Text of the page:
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Publisher's Summary

When Barbara Kingsolver and her family move from suburban Arizona to rural Appalachia, they take on a new challenge: to spend a year on a locally-produced diet, paying close attention to the provenance of all they consume.

Animal, Vegetable, Miracle follows the family through the first year of their experiment. They find themselves eager to move away from the typical food scenario of American families: a refrigerator packed with processed, factory-farmed foods transported long distances using nonrenewable fuels. In their search for another way to eat and live, they begin to recover what Kingsolver considers our nation's lost appreciation for farms and the natural processes of food production. Americans spend less of their income on food than has any culture in the history of the world, but they pay dearly in other ways: losing the flavors, diversity, and creative food cultures of earlier times. The environmental costs are also high, and the nutritional sacrifice is undeniable: on our modern industrial food supply, Americans are now raising the first generation of children to have a shorter life expectancy than their parents.

Part memoir and part journalistic investigation, Animal, Vegetable, Miracle makes a passionate case for putting the kitchen back at the center of family life and diversified farms at the center of the American diet.

©2007 Barbara Kingsolver (P)2007 HarperCollins Publishers

Critic Reviews

"Kingsolver has the ear of a journalist and the accuracy of a naturalist." (Publishers Weekly)

What members say

Average Customer Ratings

Overall

  • 4.3 out of 5.0
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Performance

  • 4.4 out of 5.0
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Story

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  • Overall

Food for the soul!

Barbara Kingsolver and her family created an excellent memoir of their experiences becoming more acquainted with their food lifestyle. The story is compelling, entertaining, and inspiring. I'm ready for change and this book helps show how easy it is to become more in control of your health and nutrition just by selecting food based on the real costs to our environment and our lives. A must read for anyone interested in a healthy, environmentally sustainable life-style.

2 of 2 people found this review helpful

  • Overall

good book, especially good audio

This is a good book in any form (I have a paper copy too), though it is not a scientific reference manual. Those interested in the details should really read more widely because Kingsolver gets some stuff wrong (including part of her core theses). But the broad sweeps are excellent and she does a good job of painting a picture, and teaching lessons, in terms you will not soon forget. But what really sets it apart as an aural experience is the narration by the authors, which is personable and perfectly recorded and paced. As another reviewer suggested, you really feel connected to them through their narration, bringing another level to the experience of this captivating story and analysis. Without hearing her wax about it, I would never be inclined to plant asparagus! This is particularly good road-trip listening, as you drive through the in-between spaces where most of our food is produced (and also because the radio-style pace is better for driving than some audiobooks which are distracting or sleep-inducing). Even if you have read the paper version, get this and listen to it again in a year, and you will enjoy it again.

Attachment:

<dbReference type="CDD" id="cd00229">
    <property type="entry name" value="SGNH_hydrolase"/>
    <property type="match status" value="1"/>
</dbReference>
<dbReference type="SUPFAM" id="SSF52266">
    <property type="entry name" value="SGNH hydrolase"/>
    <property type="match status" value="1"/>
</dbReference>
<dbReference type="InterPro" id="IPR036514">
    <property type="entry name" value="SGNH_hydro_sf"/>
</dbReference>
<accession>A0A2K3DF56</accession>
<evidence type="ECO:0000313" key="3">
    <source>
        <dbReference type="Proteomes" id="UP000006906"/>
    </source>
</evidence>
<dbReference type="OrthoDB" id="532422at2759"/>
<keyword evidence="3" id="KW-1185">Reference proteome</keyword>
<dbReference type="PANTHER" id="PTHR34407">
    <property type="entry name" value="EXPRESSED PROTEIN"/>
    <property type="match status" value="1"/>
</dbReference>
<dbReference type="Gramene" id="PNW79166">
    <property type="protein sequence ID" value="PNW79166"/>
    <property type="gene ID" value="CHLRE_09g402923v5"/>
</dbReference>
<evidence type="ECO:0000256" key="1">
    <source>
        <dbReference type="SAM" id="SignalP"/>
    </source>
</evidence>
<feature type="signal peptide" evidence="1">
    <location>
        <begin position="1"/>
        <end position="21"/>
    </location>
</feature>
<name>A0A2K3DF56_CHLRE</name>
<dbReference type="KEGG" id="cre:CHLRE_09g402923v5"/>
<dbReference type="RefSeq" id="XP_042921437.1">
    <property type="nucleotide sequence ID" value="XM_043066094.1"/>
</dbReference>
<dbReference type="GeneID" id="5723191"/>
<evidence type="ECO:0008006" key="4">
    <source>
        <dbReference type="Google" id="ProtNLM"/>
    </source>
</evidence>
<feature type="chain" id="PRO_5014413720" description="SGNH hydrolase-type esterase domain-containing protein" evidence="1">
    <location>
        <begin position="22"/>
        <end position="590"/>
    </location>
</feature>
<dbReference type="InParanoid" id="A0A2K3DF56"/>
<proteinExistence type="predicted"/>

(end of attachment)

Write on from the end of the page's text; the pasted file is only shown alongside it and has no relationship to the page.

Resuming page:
17 of 22 people found this review helpful

  • Overall

Wonderful

I live in Northern New Hampshire on a working farm where we raise all our own meat..some of our vegetables and all of our eggs and milk. I could indentify with many of the tasks and experiences of the Kingsolver/Hoppe family. I enjoyed every minute of the book and re-listened several times while weeding, cleaning etc. I have recommended it to many of my friends...two of whom (In CT and NM) had purchased the print copy in early May and enjoyed it as well.

5 of 6 people found this review helpful

  • Overall
  • Pamela
  • Coral Springs, FL, United States
  • 09-14-08

Didn't expect to like it but I really enjoyed it!

First of all, I almost always like when the author/biographer reads the book and especially enjoyed this one. When I first saw the summary on this book - I didn't order it because I didn't want to hear about how animals are "processed". However, that subject was handled very well (knew what happened but didn't have to hear the gory details) plus there were no pigs or cows that were "famred. I learned so much and even bought the hard book to send to my dad (an amateur gardener). I already enjoy organic food whenever I can and now feel better about the people who farm it and the extra price. Really loved it. While her political views are not surprising liberal - I am glad to see that she understands that changes can and should not be forced by gov't. This book probably did more than a million programs!!!